Partial map of the Internet based on the January 15, 2005 data found on opte.org. Each line is drawn between two nodes, representing two IP addresses. The length of the lines are indicative of the delay between those two nodes.
CREDIT: Creative Commons | The Opte Project
The raging battle over SOPA and PIPA, the proposed anti-piracy laws, is looking more and more likely to end in favor of Internet freedom — but it won’t be the last battle of its kind. Although, ethereal as it is, the Internet seems destined to survive in some form or another, experts warn that there are many threats to its status quo existence, and there is much about it that could be ruined or lost.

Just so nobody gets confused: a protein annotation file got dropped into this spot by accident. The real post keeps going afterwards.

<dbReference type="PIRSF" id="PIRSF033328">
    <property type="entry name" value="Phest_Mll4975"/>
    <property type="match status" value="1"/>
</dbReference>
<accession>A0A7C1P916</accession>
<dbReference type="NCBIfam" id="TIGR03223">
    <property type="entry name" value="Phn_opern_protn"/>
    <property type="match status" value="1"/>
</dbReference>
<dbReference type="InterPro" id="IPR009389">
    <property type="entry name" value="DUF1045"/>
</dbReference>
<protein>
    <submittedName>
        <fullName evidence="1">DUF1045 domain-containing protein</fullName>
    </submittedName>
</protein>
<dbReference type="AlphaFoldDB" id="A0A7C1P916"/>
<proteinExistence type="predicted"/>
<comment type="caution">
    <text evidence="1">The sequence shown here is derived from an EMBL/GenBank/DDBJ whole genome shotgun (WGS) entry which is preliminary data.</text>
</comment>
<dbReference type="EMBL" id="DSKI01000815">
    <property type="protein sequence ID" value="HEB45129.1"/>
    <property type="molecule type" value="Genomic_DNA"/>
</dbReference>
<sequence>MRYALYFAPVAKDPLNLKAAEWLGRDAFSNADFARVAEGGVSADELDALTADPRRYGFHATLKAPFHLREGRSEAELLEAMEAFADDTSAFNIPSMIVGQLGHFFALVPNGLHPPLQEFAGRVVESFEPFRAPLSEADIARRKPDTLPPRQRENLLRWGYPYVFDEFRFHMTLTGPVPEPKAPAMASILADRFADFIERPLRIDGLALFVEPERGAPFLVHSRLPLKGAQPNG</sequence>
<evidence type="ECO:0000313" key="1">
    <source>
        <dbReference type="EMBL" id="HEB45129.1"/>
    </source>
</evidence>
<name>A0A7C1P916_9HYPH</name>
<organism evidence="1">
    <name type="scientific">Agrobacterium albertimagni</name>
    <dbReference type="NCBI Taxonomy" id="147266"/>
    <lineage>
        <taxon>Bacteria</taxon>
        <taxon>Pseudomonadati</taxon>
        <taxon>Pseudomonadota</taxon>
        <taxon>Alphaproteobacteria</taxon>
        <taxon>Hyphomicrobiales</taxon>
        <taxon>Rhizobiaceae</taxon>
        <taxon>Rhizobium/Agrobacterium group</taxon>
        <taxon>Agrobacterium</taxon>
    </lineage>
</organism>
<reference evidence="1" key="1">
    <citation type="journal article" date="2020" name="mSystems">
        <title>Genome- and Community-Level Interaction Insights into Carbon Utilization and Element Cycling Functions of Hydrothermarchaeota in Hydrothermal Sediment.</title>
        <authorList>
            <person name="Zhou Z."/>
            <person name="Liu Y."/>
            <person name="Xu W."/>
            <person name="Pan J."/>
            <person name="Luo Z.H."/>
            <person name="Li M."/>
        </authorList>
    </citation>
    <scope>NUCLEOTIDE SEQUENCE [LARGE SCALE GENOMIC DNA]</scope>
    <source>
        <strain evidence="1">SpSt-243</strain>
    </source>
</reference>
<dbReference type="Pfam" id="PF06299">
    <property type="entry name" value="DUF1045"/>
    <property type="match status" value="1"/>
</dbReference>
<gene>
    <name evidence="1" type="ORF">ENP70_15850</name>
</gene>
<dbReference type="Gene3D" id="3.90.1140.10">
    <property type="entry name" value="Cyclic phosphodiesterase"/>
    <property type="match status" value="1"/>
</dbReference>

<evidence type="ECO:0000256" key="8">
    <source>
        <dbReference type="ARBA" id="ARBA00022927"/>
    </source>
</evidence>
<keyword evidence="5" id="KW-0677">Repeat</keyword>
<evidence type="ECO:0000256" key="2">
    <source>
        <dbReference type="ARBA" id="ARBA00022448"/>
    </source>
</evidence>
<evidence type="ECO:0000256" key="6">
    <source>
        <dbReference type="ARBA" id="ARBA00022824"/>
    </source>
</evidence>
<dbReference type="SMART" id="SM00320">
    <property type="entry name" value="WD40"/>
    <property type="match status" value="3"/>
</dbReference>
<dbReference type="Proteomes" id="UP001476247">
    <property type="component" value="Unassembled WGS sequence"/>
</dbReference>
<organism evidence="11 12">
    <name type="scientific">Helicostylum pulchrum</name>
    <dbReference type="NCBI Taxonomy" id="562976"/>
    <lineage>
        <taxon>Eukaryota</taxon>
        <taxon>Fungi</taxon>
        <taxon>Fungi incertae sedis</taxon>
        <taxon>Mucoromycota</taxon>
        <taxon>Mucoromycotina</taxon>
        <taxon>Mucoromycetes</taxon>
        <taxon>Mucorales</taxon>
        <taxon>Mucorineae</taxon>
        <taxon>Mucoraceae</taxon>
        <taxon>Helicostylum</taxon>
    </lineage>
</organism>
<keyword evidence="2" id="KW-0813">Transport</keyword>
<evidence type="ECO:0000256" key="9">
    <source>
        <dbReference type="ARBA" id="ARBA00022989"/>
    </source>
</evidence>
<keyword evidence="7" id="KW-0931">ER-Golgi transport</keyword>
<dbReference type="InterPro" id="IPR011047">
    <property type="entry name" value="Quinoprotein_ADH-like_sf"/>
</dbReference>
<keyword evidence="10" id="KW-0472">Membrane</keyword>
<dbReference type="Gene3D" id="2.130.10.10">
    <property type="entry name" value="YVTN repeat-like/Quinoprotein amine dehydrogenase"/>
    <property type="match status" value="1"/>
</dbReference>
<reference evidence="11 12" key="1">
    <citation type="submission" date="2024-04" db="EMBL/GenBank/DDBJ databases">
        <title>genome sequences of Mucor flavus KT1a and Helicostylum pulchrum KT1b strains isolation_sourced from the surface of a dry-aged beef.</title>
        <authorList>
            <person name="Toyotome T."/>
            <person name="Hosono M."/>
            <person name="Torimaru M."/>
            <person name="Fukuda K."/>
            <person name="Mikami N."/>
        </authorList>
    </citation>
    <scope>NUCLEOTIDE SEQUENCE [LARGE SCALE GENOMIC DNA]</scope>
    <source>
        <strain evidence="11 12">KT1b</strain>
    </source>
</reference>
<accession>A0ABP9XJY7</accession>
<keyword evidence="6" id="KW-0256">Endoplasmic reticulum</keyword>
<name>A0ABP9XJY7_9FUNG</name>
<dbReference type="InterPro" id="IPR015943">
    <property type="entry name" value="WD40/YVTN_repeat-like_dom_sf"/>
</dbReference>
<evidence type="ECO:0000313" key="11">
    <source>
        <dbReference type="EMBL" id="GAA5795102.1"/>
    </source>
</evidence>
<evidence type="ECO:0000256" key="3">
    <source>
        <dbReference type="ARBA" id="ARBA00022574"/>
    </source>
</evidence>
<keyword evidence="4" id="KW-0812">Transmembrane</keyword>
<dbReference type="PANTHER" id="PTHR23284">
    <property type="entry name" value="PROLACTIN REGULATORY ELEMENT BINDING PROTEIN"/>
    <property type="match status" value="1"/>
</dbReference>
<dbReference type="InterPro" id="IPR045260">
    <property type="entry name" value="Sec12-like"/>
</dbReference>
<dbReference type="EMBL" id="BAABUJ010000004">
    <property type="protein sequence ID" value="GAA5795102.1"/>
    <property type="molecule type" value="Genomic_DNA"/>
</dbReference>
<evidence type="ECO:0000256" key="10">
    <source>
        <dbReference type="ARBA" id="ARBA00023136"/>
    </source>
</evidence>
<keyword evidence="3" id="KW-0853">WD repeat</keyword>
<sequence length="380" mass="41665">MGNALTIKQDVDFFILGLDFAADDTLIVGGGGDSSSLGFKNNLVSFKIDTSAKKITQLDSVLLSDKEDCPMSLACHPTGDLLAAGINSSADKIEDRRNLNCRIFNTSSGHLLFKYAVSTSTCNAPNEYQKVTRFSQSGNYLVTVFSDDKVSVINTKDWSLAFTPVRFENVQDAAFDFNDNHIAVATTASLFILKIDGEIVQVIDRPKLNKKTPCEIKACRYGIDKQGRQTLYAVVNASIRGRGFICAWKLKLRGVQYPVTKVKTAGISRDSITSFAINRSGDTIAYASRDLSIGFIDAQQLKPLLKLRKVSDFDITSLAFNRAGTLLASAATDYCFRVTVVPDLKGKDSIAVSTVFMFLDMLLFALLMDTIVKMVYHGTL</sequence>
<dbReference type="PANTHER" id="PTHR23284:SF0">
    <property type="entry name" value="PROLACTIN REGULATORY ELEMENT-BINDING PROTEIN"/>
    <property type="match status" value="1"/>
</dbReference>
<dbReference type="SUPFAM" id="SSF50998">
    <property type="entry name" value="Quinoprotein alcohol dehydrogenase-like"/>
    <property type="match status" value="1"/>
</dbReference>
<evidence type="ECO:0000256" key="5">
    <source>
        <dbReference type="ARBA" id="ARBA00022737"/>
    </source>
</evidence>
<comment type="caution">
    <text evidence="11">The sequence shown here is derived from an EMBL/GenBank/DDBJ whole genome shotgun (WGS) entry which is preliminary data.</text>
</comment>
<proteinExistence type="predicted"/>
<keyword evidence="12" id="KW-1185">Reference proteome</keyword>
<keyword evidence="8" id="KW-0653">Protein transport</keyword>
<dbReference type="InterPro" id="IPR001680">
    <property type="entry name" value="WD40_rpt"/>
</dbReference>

A vast behemoth that can route around outages and self-heal, the Internet has grown physically invulnerable to destruction by bombs, fires or natural disasters — within countries, at least. It’s “very richly interconnected,” said David Clark, a computer scientist at MIT who was a leader in the development of the Internet during the 1970s. “You would have to work real hard to find a small number of places where you could seriously disrupt connectivity.” On 9/11, for example, the destruction of the major switching center in south Manhattan disrupted service locally. But service was restored about 15 minutes later when the center “healed” as the built-in protocols routed users and information around the outage.
Written by Natalie Wolchover at Life’s Little Mysteries. Continue HERE